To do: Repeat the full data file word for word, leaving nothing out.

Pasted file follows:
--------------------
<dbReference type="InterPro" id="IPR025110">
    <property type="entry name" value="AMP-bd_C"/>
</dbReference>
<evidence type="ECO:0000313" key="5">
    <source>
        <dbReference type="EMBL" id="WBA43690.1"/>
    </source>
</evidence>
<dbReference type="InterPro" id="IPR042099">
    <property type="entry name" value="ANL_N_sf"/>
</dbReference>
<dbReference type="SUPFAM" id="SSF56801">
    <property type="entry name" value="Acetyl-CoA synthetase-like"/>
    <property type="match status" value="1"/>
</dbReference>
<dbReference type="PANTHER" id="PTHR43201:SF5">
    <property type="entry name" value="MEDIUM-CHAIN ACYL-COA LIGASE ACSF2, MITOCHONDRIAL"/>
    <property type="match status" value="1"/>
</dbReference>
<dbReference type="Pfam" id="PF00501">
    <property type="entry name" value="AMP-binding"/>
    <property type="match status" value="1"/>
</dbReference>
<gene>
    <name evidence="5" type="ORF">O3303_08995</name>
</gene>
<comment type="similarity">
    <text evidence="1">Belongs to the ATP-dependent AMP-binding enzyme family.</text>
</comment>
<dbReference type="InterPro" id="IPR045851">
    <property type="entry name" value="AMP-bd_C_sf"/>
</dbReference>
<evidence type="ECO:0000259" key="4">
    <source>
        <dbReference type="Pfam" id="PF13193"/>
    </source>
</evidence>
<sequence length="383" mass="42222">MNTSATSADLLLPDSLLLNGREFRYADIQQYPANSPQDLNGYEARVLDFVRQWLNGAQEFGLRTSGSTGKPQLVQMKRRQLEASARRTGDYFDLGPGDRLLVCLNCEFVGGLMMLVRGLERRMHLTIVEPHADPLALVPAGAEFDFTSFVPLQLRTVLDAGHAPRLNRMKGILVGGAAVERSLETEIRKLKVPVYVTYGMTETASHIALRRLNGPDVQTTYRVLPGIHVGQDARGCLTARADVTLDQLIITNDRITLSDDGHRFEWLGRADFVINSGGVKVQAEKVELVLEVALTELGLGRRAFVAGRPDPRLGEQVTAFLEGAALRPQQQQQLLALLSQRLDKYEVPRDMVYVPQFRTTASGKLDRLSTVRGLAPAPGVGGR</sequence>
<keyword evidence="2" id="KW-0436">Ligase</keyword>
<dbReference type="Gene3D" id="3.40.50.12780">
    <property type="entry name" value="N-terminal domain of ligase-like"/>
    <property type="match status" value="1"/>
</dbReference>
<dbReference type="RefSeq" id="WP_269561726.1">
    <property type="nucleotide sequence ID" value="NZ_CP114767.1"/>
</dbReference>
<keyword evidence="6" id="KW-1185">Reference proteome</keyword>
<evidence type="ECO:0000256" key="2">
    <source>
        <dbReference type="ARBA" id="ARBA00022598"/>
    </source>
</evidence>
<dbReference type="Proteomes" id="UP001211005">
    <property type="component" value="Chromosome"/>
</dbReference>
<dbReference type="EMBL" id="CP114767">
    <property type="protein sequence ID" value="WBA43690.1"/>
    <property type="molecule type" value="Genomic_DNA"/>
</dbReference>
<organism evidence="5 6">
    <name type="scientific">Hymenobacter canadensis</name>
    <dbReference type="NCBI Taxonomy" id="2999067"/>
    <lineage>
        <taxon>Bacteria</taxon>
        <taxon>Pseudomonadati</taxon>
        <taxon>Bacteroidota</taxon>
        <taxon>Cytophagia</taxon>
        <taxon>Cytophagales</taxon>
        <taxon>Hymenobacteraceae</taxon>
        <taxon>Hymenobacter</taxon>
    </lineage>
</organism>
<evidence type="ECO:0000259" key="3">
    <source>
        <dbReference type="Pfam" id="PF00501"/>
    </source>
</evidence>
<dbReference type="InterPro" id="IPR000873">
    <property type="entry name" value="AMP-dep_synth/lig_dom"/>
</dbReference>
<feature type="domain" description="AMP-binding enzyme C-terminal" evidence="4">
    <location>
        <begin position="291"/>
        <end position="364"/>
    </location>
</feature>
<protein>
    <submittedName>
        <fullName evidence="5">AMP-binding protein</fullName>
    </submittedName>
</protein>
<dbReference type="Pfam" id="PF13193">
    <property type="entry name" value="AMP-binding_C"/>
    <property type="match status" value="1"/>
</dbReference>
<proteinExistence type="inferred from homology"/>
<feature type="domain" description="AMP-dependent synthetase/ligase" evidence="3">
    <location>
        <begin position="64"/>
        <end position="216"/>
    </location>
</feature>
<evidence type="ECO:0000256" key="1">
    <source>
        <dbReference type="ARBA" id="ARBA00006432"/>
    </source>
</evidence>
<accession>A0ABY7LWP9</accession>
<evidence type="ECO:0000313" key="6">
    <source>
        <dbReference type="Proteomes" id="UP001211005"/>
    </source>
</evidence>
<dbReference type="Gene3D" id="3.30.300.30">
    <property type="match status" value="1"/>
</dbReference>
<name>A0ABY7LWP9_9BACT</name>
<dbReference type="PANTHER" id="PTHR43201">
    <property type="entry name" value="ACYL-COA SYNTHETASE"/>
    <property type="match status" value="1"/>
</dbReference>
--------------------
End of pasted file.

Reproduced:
<dbReference type="InterPro" id="IPR025110">
    <property type="entry name" value="AMP-bd_C"/>
</dbReference>
<evidence type="ECO:0000313" key="5">
    <source>
        <dbReference type="EMBL" id="WBA43690.1"/>
    </source>
</evidence>
<dbReference type="InterPro" id="IPR042099">
    <property type="entry name" value="ANL_N_sf"/>
</dbReference>
<dbReference type="SUPFAM" id="SSF56801">
    <property type="entry name" value="Acetyl-CoA synthetase-like"/>
    <property type="match status" value="1"/>
</dbReference>
<dbReference type="PANTHER" id="PTHR43201:SF5">
    <property type="entry name" value="MEDIUM-CHAIN ACYL-COA LIGASE ACSF2, MITOCHONDRIAL"/>
    <property type="match status" value="1"/>
</dbReference>
<dbReference type="Pfam" id="PF00501">
    <property type="entry name" value="AMP-binding"/>
    <property type="match status" value="1"/>
</dbReference>
<gene>
    <name evidence="5" type="ORF">O3303_08995</name>
</gene>
<comment type="similarity">
    <text evidence="1">Belongs to the ATP-dependent AMP-binding enzyme family.</text>
</comment>
<dbReference type="InterPro" id="IPR045851">
    <property type="entry name" value="AMP-bd_C_sf"/>
</dbReference>
<evidence type="ECO:0000259" key="4">
    <source>
        <dbReference type="Pfam" id="PF13193"/>
    </source>
</evidence>
<sequence length="383" mass="42222">MNTSATSADLLLPDSLLLNGREFRYADIQQYPANSPQDLNGYEARVLDFVRQWLNGAQEFGLRTSGSTGKPQLVQMKRRQLEASARRTGDYFDLGPGDRLLVCLNCEFVGGLMMLVRGLERRMHLTIVEPHADPLALVPAGAEFDFTSFVPLQLRTVLDAGHAPRLNRMKGILVGGAAVERSLETEIRKLKVPVYVTYGMTETASHIALRRLNGPDVQTTYRVLPGIHVGQDARGCLTARADVTLDQLIITNDRITLSDDGHRFEWLGRADFVINSGGVKVQAEKVELVLEVALTELGLGRRAFVAGRPDPRLGEQVTAFLEGAALRPQQQQQLLALLSQRLDKYEVPRDMVYVPQFRTTASGKLDRLSTVRGLAPAPGVGGR</sequence>
<keyword evidence="2" id="KW-0436">Ligase</keyword>
<dbReference type="Gene3D" id="3.40.50.12780">
    <property type="entry name" value="N-terminal domain of ligase-like"/>
    <property type="match status" value="1"/>
</dbReference>
<dbReference type="RefSeq" id="WP_269561726.1">
    <property type="nucleotide sequence ID" value="NZ_CP114767.1"/>
</dbReference>
<keyword evidence="6" id="KW-1185">Reference proteome</keyword>
<evidence type="ECO:0000256" key="2">
    <source>
        <dbReference type="ARBA" id="ARBA00022598"/>
    </source>
</evidence>
<dbReference type="Proteomes" id="UP001211005">
    <property type="component" value="Chromosome"/>
</dbReference>
<dbReference type="EMBL" id="CP114767">
    <property type="protein sequence ID" value="WBA43690.1"/>
    <property type="molecule type" value="Genomic_DNA"/>
</dbReference>
<organism evidence="5 6">
    <name type="scientific">Hymenobacter canadensis</name>
    <dbReference type="NCBI Taxonomy" id="2999067"/>
    <lineage>
        <taxon>Bacteria</taxon>
        <taxon>Pseudomonadati</taxon>
        <taxon>Bacteroidota</taxon>
        <taxon>Cytophagia</taxon>
        <taxon>Cytophagales</taxon>
        <taxon>Hymenobacteraceae</taxon>
        <taxon>Hymenobacter</taxon>
    </lineage>
</organism>
<evidence type="ECO:0000259" key="3">
    <source>
        <dbReference type="Pfam" id="PF00501"/>
    </source>
</evidence>
<dbReference type="InterPro" id="IPR000873">
    <property type="entry name" value="AMP-dep_synth/lig_dom"/>
</dbReference>
<feature type="domain" description="AMP-binding enzyme C-terminal" evidence="4">
    <location>
        <begin position="291"/>
        <end position="364"/>
    </location>
</feature>
<protein>
    <submittedName>
        <fullName evidence="5">AMP-binding protein</fullName>
    </submittedName>
</protein>
<dbReference type="Pfam" id="PF13193">
    <property type="entry name" value="AMP-binding_C"/>
    <property type="match status" value="1"/>
</dbReference>
<proteinExistence type="inferred from homology"/>
<feature type="domain" description="AMP-dependent synthetase/ligase" evidence="3">
    <location>
        <begin position="64"/>
        <end position="216"/>
    </location>
</feature>
<evidence type="ECO:0000256" key="1">
    <source>
        <dbReference type="ARBA" id="ARBA00006432"/>
    </source>
</evidence>
<accession>A0ABY7LWP9</accession>
<evidence type="ECO:0000313" key="6">
    <source>
        <dbReference type="Proteomes" id="UP001211005"/>
    </source>
</evidence>
<dbReference type="Gene3D" id="3.30.300.30">
    <property type="match status" value="1"/>
</dbReference>
<name>A0ABY7LWP9_9BACT</name>
<dbReference type="PANTHER" id="PTHR43201">
    <property type="entry name" value="ACYL-COA SYNTHETASE"/>
    <property type="match status" value="1"/>
</dbReference>